FEATURE — The stigma and prejudice associated with parenting while living with a mental health challenge is nothing new. Many parents will find themselves in a place where they want to seek mental health help – whether it is for depression, an illness or possibly a breakdown – but they find themselves hesitating because of the fear of what may happen to their families if they choose to seek help.
The good news is that seeking help from a therapist, doctor or mental health specialist for a mental illness doesn’t automatically lead to having your children taken away from you.
In fact, in 2015, the U.S. Department of Health and Human Services and the U.S. Department of Justice issued a document entitled: “Protecting the Rights of Parents and Prospective Parents with Disabilities: Technical Assistance for State and Local Child Welfare Agencies and Courts under Title II of the Americans with Disabilities Act and Section 504 of the Rehabilitation Act.”
It’s a long title, but in short, this document asserts that children should not be removed from parents unless there exists a specific threat or danger to the child. As a result, a parent with mental illness has the right to receive support and services that can assist them with retaining their parental rights, even while struggling with a mental illness.
However, therapists do have to follow their duty to report child abuse or neglect under Utah Code 62A-4a-403. If by chance your situation falls under this act, Division of Child and Family Services will be contacted.
“I have to see that there has been neglect or abuse (before placing the call),” said Diane Tuft, a mental health therapist at Southwest Behavioral Health Center in Cedar City, adding that she would make the call if she had appropriate concerns or encountered something she is mandated to report.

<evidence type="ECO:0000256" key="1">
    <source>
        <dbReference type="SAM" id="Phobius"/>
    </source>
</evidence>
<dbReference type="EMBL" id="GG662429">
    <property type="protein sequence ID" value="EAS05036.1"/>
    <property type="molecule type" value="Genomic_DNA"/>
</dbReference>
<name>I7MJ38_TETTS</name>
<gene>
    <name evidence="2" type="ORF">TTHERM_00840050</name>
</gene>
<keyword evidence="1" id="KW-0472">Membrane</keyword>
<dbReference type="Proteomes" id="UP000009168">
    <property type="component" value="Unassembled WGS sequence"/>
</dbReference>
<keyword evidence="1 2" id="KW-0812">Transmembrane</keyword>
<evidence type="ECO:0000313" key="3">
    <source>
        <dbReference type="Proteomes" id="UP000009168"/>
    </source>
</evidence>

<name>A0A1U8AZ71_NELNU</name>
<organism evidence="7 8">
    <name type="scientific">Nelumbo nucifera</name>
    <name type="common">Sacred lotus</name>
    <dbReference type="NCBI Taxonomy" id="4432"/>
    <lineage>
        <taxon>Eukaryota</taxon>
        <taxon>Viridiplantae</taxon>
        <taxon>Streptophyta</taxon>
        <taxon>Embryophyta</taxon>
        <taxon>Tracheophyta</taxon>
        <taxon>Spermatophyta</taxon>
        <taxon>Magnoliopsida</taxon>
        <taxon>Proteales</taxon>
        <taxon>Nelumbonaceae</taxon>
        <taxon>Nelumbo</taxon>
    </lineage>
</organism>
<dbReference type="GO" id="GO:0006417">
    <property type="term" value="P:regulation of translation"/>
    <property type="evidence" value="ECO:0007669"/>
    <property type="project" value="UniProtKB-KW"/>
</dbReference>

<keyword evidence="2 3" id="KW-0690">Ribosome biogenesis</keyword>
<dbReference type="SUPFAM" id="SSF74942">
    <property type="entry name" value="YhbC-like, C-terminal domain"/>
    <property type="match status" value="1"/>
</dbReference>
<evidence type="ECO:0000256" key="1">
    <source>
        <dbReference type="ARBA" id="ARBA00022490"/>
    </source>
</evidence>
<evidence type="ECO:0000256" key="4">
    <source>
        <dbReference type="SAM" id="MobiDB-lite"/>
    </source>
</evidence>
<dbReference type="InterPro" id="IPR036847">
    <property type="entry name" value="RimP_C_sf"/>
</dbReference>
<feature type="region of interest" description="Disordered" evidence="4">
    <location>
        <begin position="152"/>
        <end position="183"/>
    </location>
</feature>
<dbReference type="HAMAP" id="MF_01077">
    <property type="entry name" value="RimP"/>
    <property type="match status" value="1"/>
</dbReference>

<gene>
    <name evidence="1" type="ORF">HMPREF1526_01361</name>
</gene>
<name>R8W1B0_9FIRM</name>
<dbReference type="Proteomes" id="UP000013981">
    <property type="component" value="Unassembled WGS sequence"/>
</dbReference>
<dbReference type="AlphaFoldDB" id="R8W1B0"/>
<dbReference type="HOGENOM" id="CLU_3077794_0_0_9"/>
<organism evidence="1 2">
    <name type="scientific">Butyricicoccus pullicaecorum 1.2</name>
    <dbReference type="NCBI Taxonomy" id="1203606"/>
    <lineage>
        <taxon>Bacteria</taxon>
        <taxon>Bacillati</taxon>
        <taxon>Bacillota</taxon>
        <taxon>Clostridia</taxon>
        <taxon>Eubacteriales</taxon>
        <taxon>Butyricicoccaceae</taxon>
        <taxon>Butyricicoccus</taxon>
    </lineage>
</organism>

In-home services offered by DCFS may include teaching parenting skills, developing child safety plans, teaching conflict resolution and problem-solving skills and linking the family to broad-based community resources.
When it comes to a therapist’s responsibility to report such instances, Tuft even said that unless there is serious risk to the safety of a child, she will usually will have the client or parent report it themselves. At the least, she will let them know that a report is being made.
“This way they are not surprised,” she said.
But so long as there aren’t concerns or abuse or neglect, a parent who is struggling should not hesitate to seek help.
“As a therapist, if someone comes in to seek help for a mental health issue, that alone will not mandate a call to Department of Children and Family Services,” Tuft said.
Written by HEIDI BAXLEY, Iron County Prevention Coalition coordinator, and LAUREN MCAFEE, Cedar City Library in the Park grant and development officer.
About the “Mind Matters” Series
As the Mind Matters series continues, we will highlight several Southern Utah mental health providers and organizations, as well as success stories, but if you or someone you know is seeking help or resources now, go to the following websites:
- Intermountain Healthcare St. George psychiatry and counseling.
- Dixie Regional Behavioral Medicine Unit.
- Cedar City mental health provider list.
If you or someone you know needs helps immediately, call the National Suicide Prevention Lifeline at 1-800-273-8255 or call 911. There is help and hope available.
St. George News “Mind Matters” series aims to illuminate how mental illnesses affect society and how to maintain mental health.
Articles are contributed by Cedar City Library in the Park in partnership with the Iron County Prevention Coalition and will highlight available resources people may access in Southern Utah and online. However, if you have a success story you would like to share as part of the series, email Heidi Baxley at email@example.com or Lauren McAfee at firstname.lastname@example.org.
Read more: All the articles in the Mind Matters series
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